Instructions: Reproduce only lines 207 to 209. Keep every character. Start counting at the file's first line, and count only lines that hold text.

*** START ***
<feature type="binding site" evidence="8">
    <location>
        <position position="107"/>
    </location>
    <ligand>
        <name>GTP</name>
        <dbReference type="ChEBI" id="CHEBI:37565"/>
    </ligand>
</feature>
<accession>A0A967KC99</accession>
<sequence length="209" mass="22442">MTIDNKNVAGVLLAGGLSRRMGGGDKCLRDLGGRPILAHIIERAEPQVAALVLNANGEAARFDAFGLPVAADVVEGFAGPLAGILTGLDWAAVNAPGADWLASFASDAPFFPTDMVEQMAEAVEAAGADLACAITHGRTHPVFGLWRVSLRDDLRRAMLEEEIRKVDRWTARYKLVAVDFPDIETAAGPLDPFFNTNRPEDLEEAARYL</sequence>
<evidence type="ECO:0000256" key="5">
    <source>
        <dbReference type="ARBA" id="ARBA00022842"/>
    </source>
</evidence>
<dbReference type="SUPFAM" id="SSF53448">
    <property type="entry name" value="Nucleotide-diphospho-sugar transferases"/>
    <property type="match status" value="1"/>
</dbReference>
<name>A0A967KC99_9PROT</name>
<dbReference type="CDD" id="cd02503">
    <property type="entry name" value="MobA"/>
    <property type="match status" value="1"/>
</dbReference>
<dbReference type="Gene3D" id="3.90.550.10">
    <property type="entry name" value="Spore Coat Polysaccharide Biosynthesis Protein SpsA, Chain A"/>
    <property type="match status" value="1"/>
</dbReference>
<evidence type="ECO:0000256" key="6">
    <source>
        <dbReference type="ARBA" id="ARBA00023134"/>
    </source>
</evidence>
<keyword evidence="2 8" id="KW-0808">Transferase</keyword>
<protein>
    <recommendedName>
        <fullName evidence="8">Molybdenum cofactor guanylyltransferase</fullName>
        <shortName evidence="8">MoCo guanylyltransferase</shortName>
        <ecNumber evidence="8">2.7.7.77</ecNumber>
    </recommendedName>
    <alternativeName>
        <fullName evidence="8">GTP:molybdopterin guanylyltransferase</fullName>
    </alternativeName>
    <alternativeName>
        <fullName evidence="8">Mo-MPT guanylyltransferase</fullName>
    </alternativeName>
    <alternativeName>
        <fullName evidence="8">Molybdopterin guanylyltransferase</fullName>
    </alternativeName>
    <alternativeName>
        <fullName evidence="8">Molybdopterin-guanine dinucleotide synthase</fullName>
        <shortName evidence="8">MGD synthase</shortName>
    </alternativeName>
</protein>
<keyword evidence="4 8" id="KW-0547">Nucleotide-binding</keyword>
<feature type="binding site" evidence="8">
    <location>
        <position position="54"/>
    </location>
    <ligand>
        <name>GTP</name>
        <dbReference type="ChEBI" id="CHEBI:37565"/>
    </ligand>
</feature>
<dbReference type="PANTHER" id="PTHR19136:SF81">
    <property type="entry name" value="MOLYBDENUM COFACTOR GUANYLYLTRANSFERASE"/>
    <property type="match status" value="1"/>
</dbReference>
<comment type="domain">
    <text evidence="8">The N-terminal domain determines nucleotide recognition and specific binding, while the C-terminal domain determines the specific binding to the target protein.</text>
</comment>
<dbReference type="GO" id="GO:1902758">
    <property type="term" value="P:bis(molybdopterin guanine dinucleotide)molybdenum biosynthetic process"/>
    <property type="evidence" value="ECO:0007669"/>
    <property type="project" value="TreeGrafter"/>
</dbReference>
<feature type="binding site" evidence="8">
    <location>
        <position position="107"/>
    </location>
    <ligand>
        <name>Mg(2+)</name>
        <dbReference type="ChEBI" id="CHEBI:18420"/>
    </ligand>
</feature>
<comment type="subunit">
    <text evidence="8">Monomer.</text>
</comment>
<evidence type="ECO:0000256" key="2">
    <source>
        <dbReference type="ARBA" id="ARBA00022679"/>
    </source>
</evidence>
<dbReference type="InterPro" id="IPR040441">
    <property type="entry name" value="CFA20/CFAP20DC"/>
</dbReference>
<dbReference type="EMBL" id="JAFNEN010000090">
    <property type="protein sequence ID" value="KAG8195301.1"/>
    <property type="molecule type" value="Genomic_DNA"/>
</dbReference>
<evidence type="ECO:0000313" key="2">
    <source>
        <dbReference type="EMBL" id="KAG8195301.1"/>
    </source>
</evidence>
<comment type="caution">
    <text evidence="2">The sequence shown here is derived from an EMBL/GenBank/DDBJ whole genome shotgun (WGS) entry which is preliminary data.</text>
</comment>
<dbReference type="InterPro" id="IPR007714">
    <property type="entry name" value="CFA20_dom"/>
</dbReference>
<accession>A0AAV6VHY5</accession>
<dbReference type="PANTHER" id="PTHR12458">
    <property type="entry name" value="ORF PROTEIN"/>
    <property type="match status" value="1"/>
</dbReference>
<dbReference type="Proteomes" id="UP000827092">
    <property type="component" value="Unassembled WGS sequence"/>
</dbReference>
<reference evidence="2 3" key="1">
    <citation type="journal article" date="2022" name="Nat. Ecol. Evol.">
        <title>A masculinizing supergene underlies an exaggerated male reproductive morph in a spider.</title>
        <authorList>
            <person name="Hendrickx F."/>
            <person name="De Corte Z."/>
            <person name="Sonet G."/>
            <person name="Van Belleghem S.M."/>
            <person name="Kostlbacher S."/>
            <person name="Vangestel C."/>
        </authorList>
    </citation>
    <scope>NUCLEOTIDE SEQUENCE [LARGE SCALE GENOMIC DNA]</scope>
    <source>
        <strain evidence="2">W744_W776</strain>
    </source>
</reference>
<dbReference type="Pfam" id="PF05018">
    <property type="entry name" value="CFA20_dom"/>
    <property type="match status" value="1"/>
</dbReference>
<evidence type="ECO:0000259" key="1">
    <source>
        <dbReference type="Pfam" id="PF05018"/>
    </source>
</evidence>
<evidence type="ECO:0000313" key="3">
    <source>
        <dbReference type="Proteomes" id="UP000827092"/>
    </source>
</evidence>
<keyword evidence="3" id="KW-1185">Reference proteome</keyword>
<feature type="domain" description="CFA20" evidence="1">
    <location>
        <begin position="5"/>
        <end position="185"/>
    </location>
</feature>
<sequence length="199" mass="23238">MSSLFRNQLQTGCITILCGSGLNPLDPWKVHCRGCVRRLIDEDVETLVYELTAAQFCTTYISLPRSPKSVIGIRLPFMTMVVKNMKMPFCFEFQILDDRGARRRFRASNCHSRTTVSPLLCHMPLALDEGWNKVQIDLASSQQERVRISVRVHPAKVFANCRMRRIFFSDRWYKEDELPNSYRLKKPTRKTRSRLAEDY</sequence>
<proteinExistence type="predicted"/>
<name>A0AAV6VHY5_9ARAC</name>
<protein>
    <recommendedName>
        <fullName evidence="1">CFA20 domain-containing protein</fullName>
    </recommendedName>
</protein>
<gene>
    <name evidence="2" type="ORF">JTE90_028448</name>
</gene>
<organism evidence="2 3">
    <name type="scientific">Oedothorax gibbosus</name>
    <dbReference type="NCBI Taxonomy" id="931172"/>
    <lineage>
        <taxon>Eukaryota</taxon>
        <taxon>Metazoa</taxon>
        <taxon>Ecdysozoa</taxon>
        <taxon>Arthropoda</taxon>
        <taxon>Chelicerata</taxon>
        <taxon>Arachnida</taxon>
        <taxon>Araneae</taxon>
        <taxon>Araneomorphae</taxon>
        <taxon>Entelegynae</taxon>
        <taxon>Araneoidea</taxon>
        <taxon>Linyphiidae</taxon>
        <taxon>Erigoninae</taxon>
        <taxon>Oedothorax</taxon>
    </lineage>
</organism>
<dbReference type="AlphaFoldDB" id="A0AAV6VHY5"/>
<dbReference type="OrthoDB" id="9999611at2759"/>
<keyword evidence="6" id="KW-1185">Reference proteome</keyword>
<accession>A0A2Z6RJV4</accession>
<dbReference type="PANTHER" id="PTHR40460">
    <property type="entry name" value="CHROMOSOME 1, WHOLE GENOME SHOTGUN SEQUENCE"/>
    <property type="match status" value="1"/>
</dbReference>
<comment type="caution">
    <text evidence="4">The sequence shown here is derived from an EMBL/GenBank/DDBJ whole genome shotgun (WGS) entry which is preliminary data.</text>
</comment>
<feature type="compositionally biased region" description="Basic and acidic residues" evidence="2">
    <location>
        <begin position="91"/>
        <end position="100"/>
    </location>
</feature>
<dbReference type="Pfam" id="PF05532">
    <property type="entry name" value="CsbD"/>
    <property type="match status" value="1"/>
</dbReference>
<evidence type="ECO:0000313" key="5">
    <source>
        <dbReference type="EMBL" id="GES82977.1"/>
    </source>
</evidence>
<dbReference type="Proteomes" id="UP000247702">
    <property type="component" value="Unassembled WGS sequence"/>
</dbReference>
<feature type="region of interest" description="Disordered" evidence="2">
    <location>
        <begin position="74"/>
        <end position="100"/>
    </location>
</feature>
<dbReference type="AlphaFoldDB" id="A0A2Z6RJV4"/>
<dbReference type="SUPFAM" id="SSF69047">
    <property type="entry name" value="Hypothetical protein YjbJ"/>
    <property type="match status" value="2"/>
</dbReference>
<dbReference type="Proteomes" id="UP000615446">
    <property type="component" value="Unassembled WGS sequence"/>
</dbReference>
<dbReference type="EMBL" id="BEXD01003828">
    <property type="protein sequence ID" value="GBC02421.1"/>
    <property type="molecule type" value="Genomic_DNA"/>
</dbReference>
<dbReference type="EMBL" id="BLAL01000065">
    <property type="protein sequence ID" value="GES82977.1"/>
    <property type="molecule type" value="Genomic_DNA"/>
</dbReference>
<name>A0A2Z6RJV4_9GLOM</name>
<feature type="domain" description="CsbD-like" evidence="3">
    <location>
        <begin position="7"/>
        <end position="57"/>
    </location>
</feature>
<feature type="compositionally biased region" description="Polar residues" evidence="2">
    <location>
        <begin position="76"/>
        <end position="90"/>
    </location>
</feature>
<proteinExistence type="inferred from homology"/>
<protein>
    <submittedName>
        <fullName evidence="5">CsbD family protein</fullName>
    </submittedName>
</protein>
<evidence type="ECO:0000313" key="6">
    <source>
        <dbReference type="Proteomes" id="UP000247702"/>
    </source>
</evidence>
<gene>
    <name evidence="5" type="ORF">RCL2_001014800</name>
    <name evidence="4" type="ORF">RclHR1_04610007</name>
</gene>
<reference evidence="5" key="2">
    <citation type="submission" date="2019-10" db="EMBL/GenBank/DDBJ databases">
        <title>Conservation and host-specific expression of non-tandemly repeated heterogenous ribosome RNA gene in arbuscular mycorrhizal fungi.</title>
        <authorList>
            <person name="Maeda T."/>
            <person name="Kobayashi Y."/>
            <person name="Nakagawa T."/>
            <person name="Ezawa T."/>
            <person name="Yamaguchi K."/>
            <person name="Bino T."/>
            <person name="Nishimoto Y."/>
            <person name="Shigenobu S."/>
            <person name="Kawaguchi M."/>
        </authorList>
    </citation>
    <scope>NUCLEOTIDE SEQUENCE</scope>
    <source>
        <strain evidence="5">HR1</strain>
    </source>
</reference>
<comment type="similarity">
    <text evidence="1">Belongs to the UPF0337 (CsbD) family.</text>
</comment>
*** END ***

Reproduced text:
    <property type="entry name" value="CsbD"/>
    <property type="match status" value="1"/>
</dbReference>